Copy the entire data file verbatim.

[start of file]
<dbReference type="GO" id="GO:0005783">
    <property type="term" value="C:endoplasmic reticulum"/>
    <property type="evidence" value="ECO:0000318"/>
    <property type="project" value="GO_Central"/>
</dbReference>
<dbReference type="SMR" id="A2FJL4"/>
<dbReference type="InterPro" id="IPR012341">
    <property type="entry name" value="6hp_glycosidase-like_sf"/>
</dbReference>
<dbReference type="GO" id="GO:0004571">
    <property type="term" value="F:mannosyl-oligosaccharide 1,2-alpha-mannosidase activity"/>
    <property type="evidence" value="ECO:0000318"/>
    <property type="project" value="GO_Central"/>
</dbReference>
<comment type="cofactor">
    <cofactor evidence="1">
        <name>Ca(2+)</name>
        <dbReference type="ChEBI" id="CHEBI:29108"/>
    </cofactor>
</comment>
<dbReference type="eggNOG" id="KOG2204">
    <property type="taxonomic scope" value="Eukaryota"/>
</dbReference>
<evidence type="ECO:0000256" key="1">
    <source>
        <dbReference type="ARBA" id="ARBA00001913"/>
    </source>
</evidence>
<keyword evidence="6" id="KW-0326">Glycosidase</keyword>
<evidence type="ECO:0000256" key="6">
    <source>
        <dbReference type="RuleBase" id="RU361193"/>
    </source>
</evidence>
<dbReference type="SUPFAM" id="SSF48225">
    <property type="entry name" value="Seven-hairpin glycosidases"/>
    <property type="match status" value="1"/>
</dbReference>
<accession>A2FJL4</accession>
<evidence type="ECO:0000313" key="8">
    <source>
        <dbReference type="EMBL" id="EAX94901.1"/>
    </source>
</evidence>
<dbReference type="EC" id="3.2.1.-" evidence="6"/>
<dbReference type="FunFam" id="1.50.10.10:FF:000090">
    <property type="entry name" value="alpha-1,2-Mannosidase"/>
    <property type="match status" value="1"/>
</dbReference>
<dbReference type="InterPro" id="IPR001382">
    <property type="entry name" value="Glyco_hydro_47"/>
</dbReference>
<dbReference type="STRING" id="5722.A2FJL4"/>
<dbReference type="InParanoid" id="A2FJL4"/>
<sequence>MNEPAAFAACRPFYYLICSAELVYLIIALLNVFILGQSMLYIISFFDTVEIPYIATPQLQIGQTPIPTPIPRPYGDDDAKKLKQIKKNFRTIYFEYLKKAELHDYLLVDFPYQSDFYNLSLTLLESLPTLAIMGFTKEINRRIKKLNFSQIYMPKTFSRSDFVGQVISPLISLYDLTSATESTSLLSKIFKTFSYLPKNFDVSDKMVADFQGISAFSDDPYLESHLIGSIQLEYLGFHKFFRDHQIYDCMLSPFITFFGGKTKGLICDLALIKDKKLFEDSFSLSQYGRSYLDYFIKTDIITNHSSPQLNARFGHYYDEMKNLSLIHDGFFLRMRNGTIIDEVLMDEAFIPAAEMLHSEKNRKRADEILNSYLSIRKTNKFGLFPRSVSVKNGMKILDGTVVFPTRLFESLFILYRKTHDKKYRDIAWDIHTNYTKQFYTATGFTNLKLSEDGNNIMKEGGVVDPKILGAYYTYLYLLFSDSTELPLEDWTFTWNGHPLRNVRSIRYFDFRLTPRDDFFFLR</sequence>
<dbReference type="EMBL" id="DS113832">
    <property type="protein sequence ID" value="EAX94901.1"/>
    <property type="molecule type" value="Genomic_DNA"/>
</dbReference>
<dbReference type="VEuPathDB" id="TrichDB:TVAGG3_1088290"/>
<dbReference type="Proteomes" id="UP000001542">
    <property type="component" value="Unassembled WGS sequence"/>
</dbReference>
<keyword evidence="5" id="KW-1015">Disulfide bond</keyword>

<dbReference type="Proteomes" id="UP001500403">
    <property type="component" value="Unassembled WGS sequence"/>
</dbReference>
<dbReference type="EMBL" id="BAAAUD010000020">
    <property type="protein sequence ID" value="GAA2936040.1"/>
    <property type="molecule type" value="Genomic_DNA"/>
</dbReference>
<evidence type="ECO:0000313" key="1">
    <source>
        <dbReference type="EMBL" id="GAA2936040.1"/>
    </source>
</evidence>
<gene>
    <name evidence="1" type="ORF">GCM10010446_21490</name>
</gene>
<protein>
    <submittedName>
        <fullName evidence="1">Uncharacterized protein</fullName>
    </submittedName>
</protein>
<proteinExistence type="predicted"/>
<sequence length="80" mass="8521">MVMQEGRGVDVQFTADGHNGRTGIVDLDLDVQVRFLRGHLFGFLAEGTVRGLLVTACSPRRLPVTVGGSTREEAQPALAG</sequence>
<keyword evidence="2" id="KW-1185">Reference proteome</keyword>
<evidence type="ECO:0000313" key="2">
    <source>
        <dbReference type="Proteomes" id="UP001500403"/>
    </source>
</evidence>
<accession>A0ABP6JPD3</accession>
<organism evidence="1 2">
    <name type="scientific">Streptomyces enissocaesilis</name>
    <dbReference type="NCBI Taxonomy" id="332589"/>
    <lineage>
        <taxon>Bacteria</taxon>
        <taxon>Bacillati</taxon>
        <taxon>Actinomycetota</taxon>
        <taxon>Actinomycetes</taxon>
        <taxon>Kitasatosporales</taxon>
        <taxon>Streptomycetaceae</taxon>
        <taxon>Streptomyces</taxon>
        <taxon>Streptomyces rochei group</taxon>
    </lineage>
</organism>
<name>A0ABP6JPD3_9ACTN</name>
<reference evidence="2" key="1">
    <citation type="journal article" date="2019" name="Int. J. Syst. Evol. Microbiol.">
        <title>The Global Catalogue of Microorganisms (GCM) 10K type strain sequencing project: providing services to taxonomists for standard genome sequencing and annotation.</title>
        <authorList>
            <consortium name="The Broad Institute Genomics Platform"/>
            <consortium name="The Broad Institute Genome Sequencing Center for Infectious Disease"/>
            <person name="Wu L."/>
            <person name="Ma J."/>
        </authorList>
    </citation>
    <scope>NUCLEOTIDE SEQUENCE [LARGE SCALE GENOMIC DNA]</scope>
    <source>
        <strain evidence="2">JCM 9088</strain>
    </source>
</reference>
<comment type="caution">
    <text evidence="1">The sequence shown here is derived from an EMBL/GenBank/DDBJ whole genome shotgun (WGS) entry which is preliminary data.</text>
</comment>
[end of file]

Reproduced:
<dbReference type="GO" id="GO:0005783">
    <property type="term" value="C:endoplasmic reticulum"/>
    <property type="evidence" value="ECO:0000318"/>
    <property type="project" value="GO_Central"/>
</dbReference>
<dbReference type="SMR" id="A2FJL4"/>
<dbReference type="InterPro" id="IPR012341">
    <property type="entry name" value="6hp_glycosidase-like_sf"/>
</dbReference>
<dbReference type="GO" id="GO:0004571">
    <property type="term" value="F:mannosyl-oligosaccharide 1,2-alpha-mannosidase activity"/>
    <property type="evidence" value="ECO:0000318"/>
    <property type="project" value="GO_Central"/>
</dbReference>
<comment type="cofactor">
    <cofactor evidence="1">
        <name>Ca(2+)</name>
        <dbReference type="ChEBI" id="CHEBI:29108"/>
    </cofactor>
</comment>
<dbReference type="eggNOG" id="KOG2204">
    <property type="taxonomic scope" value="Eukaryota"/>
</dbReference>
<evidence type="ECO:0000256" key="1">
    <source>
        <dbReference type="ARBA" id="ARBA00001913"/>
    </source>
</evidence>
<keyword evidence="6" id="KW-0326">Glycosidase</keyword>
<evidence type="ECO:0000256" key="6">
    <source>
        <dbReference type="RuleBase" id="RU361193"/>
    </source>
</evidence>
<dbReference type="SUPFAM" id="SSF48225">
    <property type="entry name" value="Seven-hairpin glycosidases"/>
    <property type="match status" value="1"/>
</dbReference>
<accession>A2FJL4</accession>
<evidence type="ECO:0000313" key="8">
    <source>
        <dbReference type="EMBL" id="EAX94901.1"/>
    </source>
</evidence>
<dbReference type="EC" id="3.2.1.-" evidence="6"/>
<dbReference type="FunFam" id="1.50.10.10:FF:000090">
    <property type="entry name" value="alpha-1,2-Mannosidase"/>
    <property type="match status" value="1"/>
</dbReference>
<dbReference type="InterPro" id="IPR001382">
    <property type="entry name" value="Glyco_hydro_47"/>
</dbReference>
<dbReference type="STRING" id="5722.A2FJL4"/>
<dbReference type="InParanoid" id="A2FJL4"/>
<sequence>MNEPAAFAACRPFYYLICSAELVYLIIALLNVFILGQSMLYIISFFDTVEIPYIATPQLQIGQTPIPTPIPRPYGDDDAKKLKQIKKNFRTIYFEYLKKAELHDYLLVDFPYQSDFYNLSLTLLESLPTLAIMGFTKEINRRIKKLNFSQIYMPKTFSRSDFVGQVISPLISLYDLTSATESTSLLSKIFKTFSYLPKNFDVSDKMVADFQGISAFSDDPYLESHLIGSIQLEYLGFHKFFRDHQIYDCMLSPFITFFGGKTKGLICDLALIKDKKLFEDSFSLSQYGRSYLDYFIKTDIITNHSSPQLNARFGHYYDEMKNLSLIHDGFFLRMRNGTIIDEVLMDEAFIPAAEMLHSEKNRKRADEILNSYLSIRKTNKFGLFPRSVSVKNGMKILDGTVVFPTRLFESLFILYRKTHDKKYRDIAWDIHTNYTKQFYTATGFTNLKLSEDGNNIMKEGGVVDPKILGAYYTYLYLLFSDSTELPLEDWTFTWNGHPLRNVRSIRYFDFRLTPRDDFFFLR</sequence>
<dbReference type="EMBL" id="DS113832">
    <property type="protein sequence ID" value="EAX94901.1"/>
    <property type="molecule type" value="Genomic_DNA"/>
</dbReference>
<dbReference type="VEuPathDB" id="TrichDB:TVAGG3_1088290"/>
<dbReference type="Proteomes" id="UP000001542">
    <property type="component" value="Unassembled WGS sequence"/>
</dbReference>
<keyword evidence="5" id="KW-1015">Disulfide bond</keyword>

<dbReference type="Proteomes" id="UP001500403">
    <property type="component" value="Unassembled WGS sequence"/>
</dbReference>
<dbReference type="EMBL" id="BAAAUD010000020">
    <property type="protein sequence ID" value="GAA2936040.1"/>
    <property type="molecule type" value="Genomic_DNA"/>
</dbReference>
<evidence type="ECO:0000313" key="1">
    <source>
        <dbReference type="EMBL" id="GAA2936040.1"/>
    </source>
</evidence>
<gene>
    <name evidence="1" type="ORF">GCM10010446_21490</name>
</gene>
<protein>
    <submittedName>
        <fullName evidence="1">Uncharacterized protein</fullName>
    </submittedName>
</protein>
<proteinExistence type="predicted"/>
<sequence length="80" mass="8521">MVMQEGRGVDVQFTADGHNGRTGIVDLDLDVQVRFLRGHLFGFLAEGTVRGLLVTACSPRRLPVTVGGSTREEAQPALAG</sequence>
<keyword evidence="2" id="KW-1185">Reference proteome</keyword>
<evidence type="ECO:0000313" key="2">
    <source>
        <dbReference type="Proteomes" id="UP001500403"/>
    </source>
</evidence>
<accession>A0ABP6JPD3</accession>
<organism evidence="1 2">
    <name type="scientific">Streptomyces enissocaesilis</name>
    <dbReference type="NCBI Taxonomy" id="332589"/>
    <lineage>
        <taxon>Bacteria</taxon>
        <taxon>Bacillati</taxon>
        <taxon>Actinomycetota</taxon>
        <taxon>Actinomycetes</taxon>
        <taxon>Kitasatosporales</taxon>
        <taxon>Streptomycetaceae</taxon>
        <taxon>Streptomyces</taxon>
        <taxon>Streptomyces rochei group</taxon>
    </lineage>
</organism>
<name>A0ABP6JPD3_9ACTN</name>
<reference evidence="2" key="1">
    <citation type="journal article" date="2019" name="Int. J. Syst. Evol. Microbiol.">
        <title>The Global Catalogue of Microorganisms (GCM) 10K type strain sequencing project: providing services to taxonomists for standard genome sequencing and annotation.</title>
        <authorList>
            <consortium name="The Broad Institute Genomics Platform"/>
            <consortium name="The Broad Institute Genome Sequencing Center for Infectious Disease"/>
            <person name="Wu L."/>
            <person name="Ma J."/>
        </authorList>
    </citation>
    <scope>NUCLEOTIDE SEQUENCE [LARGE SCALE GENOMIC DNA]</scope>
    <source>
        <strain evidence="2">JCM 9088</strain>
    </source>
</reference>
<comment type="caution">
    <text evidence="1">The sequence shown here is derived from an EMBL/GenBank/DDBJ whole genome shotgun (WGS) entry which is preliminary data.</text>
</comment>